Uncertainty breeds conservatism. It’s by no means universal, but for election watching it’s a good general rule that the late deciders — the voters who make up their minds only when they actually reach the voting booths –tend to break in favor of the incumbents.
In a referendum the trend is even clearer: “when in doubt, vote no“. And so it was in Scotland. The last week of polling had suggested a close result, but in the end it was clear, with 55.3% voting against independence. Nationalist emotion had its run in the final stages of the campaign, but caution prevailed when people had to actually make a choice. Turnout was huge, at 84.6%.
With Scottish independence off the table for the foreseeable future, attention now turns to other potential cases of self-determination. Are the lessons of Scotland applicable elsewhere, and will other nationalist movements, who might have been inspired by Scottish success, now be discouraged?
The most obviously comparable case is Catalonia, whose regional parliament voted overwhelmingly on Friday to authorise a referendum — described as a “consultation” — on November 9. Catalan President Artur Mas denies that the “no” vote in Scotland was a setback, and says the real lesson is the need for the people to have their say:
“This is a powerful and strong message that the UK is sending to the entire world — that if there is such a conflict elsewhere in the world you have the right way to try to resolve these differences.”
But there are some strong dissimilarities. Spain needs Catalonia much more than Britain needs Scotland. Catalonia was conquered and oppressed, whereas Scotland joined the United Kingdom more or less voluntarily. And perhaps most importantly, polls for the last year have shown that, prompted in part by the economic crisis, Catalans are quite likely to vote in favor of secession if given the chance.
For those reasons and more, the Spanish government is determined to prevent a vote on independence. This week the constitutional court will take up the question of the legality of “consultation”. It might order the Catalans to abandon the idea, but there’s little chance that will end the matter, and it’s a poor sort of regional autonomy that won’t allow the government to consult its citizens.
Spanish Prime Minister Mariano Rajoy had repeatedly poked his nose into the Scottish debate, stressing the difficulties associated with independence in the hope of discrediting the idea (and perhaps hoping that Britain would one day return the favor). Last week he was triumphant, saying the Scots “have chosen the most favourable option for everyone, for them, for the rest of the British citizens and for Europe”.
The other referendum expected this year is in Iraqi Kurdistan. Unlike the Scots and the Catalans, the Kurds are not just an issue for one country — their homeland stretches across parts of Turkey, Iraq, Iran and Syria. But it’s in Iraq that they have built a functioning autonomous state, and the current regional chaos may provide them with the impetus to assert de jure independence.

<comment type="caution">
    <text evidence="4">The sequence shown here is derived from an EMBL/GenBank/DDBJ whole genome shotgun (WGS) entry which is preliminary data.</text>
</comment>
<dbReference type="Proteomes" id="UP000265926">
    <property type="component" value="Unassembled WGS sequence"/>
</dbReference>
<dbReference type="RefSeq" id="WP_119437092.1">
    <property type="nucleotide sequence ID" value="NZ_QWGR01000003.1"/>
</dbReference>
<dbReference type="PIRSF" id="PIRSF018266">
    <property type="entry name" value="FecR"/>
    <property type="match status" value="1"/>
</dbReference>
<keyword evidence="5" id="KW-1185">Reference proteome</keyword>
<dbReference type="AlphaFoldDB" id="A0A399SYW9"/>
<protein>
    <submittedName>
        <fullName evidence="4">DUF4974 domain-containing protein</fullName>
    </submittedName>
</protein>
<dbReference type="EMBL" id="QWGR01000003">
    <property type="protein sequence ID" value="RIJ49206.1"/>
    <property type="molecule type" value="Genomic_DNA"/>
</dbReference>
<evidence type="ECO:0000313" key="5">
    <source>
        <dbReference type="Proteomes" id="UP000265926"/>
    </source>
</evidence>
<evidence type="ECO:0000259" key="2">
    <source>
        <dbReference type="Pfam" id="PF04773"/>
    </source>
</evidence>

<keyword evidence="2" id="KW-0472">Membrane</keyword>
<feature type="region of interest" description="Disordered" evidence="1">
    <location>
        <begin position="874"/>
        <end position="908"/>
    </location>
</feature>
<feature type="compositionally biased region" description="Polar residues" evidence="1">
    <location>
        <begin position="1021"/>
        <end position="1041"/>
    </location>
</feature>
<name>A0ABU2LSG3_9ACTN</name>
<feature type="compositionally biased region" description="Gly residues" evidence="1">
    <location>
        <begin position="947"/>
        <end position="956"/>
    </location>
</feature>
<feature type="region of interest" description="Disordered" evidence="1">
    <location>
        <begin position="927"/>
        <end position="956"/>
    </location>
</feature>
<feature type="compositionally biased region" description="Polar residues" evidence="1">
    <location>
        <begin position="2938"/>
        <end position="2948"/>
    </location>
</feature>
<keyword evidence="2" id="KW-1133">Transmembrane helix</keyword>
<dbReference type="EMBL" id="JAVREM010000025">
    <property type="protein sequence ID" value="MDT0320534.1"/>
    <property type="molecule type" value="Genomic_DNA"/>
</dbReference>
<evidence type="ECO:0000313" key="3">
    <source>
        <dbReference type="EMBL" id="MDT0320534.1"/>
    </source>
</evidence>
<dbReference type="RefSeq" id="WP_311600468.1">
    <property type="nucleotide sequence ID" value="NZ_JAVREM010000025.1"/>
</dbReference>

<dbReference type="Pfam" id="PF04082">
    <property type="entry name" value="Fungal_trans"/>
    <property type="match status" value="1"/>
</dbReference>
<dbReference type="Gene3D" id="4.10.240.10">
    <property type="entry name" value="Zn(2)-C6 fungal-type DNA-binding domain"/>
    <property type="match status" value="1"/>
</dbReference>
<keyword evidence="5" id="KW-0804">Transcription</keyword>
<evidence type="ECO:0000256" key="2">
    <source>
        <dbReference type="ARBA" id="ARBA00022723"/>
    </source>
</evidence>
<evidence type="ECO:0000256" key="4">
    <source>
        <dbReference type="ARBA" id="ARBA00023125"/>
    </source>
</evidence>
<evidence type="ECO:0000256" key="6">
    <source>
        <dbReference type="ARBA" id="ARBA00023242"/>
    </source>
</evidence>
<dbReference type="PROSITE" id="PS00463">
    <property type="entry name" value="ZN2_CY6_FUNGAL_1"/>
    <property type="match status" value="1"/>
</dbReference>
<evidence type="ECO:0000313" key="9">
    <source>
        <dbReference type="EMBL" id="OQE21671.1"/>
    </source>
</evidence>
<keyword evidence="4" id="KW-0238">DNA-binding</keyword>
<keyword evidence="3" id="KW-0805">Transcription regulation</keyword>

Also unlike Scotland, there’s no real doubt about the result of a Kurdish referendum if one were to be held — support for independence would be overwhelming, more along the lines of South Sudan or East Timor. (An informal poll in 2005 showed 99% in favor.)
But with a new Iraqi government finally in place, the Kurdish authorities may decide to keep the threat of independence in reserve for a while longer.
Plenty of other regions are the subject of nationalist agitation. In Europe one thinks of such perennials as the Basque country, Sardinia and Corsica; elsewhere there are more potentially serious cases like Tibet, Xinjiang, West Papua, Kashmir and Western Sahara.
Other sorts of unrest don’t involve national self-determination in quite the same sense, but rather a population who think they’re in the wrong country and would rather be attached to a neighbour. That’s been the issue with the rebellious provinces of eastern Ukraine; although self-proclaimed as independent states, the underlying question is whether they should remain in Ukraine or become part of Russia. It’s as similar story with the Serbs of northern Kosovo, the Muslims of southern Thailand, the Hungarians of Transylvania, and numerous others. Scotland might be a disappointment just for its decision in favor of the status quo, but its nationalism is fundamentally of a different sort.
Most interesting perhaps is the case of Belgium, where for two elections now the largest party has been the separatist New Flemish Alliance (N-VA), committed — at least in theory — to independence for the Dutch-speaking northern half of the country. Last time around, the other parties combined to keep the N-VA out of government; since the last election, in May, negotiations are still continuing on the formation of a new administration.
Logically (but with the caveat that logic doesn’t always rule in these matters), Flemish independence would just be a stepping stone to reunion with the Netherlands, and without Flanders, the southern half of Belgium, Wallonia, would be more likely to join France. In European terms it would be a major geopolitical earthquake.
But party rhetoric doesn’t always mean what it says, and it’s possible that the N-VA will ultimately be content with a better deal for its region without pushing for a vote on independence. If nothing else, the example of Scotland will remind them that when given the choice, voters sometimes prefer to stick with the devil they know.